In this last respect, the C&G was typical of the smaller railways of the south. The larger systems stretched into the north, or at least into such centres as St. Louis and Cincinnati, where union organizers were too numerous and too determined to be denied. On the other hand, these latter gentlemen weren't likely to visit the C&G. They knew that all strangers were suspect in the regions traversed by such lines. They also knew what might happen to somone who talked too quickly with the wrong accent, particularly if he wanted to change things.
Perhaps unknown to the union organizers, there was an additional reason for them to stay clear of the C&G. Its president was perfectly capable of starting vicious and dangerous rumors about any person hanging around the yards and depots whose looks he didn't happen to like.
But, then again, Mac never really had to do anything really anti-social. Since it was obvious to everyone that he wouldn't hesitate to take extreme measures, other people almost always decided to be reasonable. In this case, he was able to take advantage of the absence of unionization to blur the color line. As he said to us,
"When I came to the C&G, hardly anyone had a definite job description. The engine crew hopped down to throw switches, and firemen were often recruited for a run by asking a track gang if anyone wanted to take a trip down the line. A lot of trains ran without conductors, and, if someone didn't show up for his shift, anyone handy might fill in. Instead of trying to put a stop to these tendencies, I encouraged them. The fewer work rules the better. I only made sure that a good many of the men were black. A lot of the more talented ones just drifted into positions that needed to be filled."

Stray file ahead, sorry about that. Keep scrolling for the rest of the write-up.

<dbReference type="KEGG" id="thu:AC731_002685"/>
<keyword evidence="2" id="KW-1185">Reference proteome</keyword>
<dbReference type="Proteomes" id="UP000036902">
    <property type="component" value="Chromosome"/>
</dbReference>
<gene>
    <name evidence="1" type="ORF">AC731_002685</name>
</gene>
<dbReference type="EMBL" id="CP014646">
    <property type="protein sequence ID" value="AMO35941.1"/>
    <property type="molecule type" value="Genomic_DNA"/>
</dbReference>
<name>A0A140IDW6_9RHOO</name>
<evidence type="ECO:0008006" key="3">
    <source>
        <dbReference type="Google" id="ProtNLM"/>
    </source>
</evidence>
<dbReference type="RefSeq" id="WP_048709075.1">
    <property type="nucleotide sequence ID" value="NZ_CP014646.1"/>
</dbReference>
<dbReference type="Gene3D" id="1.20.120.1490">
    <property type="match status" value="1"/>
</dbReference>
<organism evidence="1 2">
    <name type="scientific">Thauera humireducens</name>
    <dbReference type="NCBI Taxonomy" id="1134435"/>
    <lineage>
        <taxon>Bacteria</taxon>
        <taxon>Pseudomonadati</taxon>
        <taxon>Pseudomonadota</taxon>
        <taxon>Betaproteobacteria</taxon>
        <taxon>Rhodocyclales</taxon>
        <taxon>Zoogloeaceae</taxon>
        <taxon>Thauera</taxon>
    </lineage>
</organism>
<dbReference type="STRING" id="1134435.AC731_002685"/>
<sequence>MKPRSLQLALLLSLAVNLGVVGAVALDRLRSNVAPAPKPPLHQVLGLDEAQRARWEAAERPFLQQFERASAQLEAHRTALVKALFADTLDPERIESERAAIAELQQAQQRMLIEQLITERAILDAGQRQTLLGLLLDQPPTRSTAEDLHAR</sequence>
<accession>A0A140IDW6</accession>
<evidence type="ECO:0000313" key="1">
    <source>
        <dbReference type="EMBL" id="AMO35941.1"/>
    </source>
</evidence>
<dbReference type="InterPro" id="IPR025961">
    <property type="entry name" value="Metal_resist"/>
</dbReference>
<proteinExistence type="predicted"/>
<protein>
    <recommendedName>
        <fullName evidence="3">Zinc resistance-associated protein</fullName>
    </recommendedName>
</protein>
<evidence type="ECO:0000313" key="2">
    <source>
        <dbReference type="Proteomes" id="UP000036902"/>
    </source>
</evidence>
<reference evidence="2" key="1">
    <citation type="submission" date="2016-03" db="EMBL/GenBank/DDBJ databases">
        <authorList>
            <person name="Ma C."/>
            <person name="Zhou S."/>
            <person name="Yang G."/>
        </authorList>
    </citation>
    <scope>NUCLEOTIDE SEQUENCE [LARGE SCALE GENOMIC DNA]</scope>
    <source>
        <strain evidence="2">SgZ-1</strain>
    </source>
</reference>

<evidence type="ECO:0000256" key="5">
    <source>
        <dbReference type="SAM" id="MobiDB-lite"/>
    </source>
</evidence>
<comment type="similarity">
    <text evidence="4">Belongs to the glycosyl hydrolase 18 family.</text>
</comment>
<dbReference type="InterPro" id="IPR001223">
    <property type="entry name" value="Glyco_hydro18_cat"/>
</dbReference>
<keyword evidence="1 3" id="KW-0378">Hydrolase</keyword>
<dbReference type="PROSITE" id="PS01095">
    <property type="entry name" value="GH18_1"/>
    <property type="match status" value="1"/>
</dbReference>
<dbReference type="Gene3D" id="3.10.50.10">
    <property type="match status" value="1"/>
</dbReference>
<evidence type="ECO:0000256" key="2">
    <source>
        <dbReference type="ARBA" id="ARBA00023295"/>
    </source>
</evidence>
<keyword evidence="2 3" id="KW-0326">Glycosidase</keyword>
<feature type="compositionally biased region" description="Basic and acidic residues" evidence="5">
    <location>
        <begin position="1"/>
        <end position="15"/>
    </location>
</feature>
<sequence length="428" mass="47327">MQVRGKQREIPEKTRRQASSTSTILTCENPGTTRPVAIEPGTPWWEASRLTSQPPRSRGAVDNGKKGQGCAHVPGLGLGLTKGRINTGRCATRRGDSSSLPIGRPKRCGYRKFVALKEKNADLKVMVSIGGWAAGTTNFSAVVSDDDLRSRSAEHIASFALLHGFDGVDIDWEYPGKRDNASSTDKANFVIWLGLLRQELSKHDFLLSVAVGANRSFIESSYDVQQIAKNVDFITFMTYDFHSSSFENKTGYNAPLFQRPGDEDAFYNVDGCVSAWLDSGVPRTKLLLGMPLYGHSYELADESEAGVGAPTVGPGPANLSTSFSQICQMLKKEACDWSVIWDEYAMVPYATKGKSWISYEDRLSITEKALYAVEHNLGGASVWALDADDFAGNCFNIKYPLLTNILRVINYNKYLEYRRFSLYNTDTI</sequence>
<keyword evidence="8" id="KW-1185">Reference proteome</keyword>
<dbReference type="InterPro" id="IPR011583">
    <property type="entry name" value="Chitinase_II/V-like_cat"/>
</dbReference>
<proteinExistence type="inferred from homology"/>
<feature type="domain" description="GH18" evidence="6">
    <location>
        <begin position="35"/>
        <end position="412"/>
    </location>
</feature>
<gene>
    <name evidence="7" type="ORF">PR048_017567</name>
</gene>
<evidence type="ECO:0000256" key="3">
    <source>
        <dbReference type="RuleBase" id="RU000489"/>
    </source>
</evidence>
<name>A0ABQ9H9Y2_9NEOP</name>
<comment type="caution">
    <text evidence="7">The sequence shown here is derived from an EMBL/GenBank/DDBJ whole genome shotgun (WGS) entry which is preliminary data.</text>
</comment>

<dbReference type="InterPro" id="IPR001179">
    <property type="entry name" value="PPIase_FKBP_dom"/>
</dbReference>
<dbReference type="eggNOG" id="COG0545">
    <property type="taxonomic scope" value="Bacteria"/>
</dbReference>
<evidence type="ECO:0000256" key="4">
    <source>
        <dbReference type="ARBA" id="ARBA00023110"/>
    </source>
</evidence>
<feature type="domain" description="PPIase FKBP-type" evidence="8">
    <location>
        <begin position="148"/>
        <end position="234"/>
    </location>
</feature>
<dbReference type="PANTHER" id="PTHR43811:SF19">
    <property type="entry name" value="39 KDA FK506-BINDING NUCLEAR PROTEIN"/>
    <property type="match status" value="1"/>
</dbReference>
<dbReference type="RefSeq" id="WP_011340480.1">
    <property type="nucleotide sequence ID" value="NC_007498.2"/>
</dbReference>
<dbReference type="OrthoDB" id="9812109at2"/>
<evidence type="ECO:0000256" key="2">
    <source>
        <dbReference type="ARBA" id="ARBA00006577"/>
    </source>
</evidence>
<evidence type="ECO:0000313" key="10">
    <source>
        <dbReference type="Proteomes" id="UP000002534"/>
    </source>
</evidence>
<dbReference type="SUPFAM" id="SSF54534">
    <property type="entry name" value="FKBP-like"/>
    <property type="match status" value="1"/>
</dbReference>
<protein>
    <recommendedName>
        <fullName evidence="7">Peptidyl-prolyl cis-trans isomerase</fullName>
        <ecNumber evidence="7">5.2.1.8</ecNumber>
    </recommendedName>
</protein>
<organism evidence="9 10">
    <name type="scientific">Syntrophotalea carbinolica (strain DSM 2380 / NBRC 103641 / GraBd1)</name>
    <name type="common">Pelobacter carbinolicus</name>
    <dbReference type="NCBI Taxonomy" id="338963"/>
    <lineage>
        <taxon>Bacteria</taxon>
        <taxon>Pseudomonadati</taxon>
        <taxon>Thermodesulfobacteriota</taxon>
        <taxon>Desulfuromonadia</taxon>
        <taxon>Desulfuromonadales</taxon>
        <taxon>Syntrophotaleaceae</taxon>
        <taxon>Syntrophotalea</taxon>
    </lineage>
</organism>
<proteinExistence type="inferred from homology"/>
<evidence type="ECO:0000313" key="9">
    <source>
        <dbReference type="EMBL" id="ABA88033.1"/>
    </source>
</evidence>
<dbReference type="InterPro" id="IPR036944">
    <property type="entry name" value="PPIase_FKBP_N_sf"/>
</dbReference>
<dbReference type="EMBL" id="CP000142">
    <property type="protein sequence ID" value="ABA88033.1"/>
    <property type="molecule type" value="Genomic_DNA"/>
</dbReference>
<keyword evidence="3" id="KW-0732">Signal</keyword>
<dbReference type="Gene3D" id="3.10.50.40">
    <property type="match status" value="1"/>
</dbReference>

"Sounds like complete chaos. Did you have many wrecks?"
Mac shrugged in a way that seemed intended to indicate that there had been no wrecks. I said,
"I've never seen a railway that's actually run the way it's supposed to be. The more rules you have, the more they're broken."
I gradually discovered that Hanks knew nothing about the day- to-day operation of railways, and that Mac's experience, while extensive in some ways, was quite limited in others. Neither of them seemed to realize what sorts of things happened on even the most famous lines, and I filled them in a little.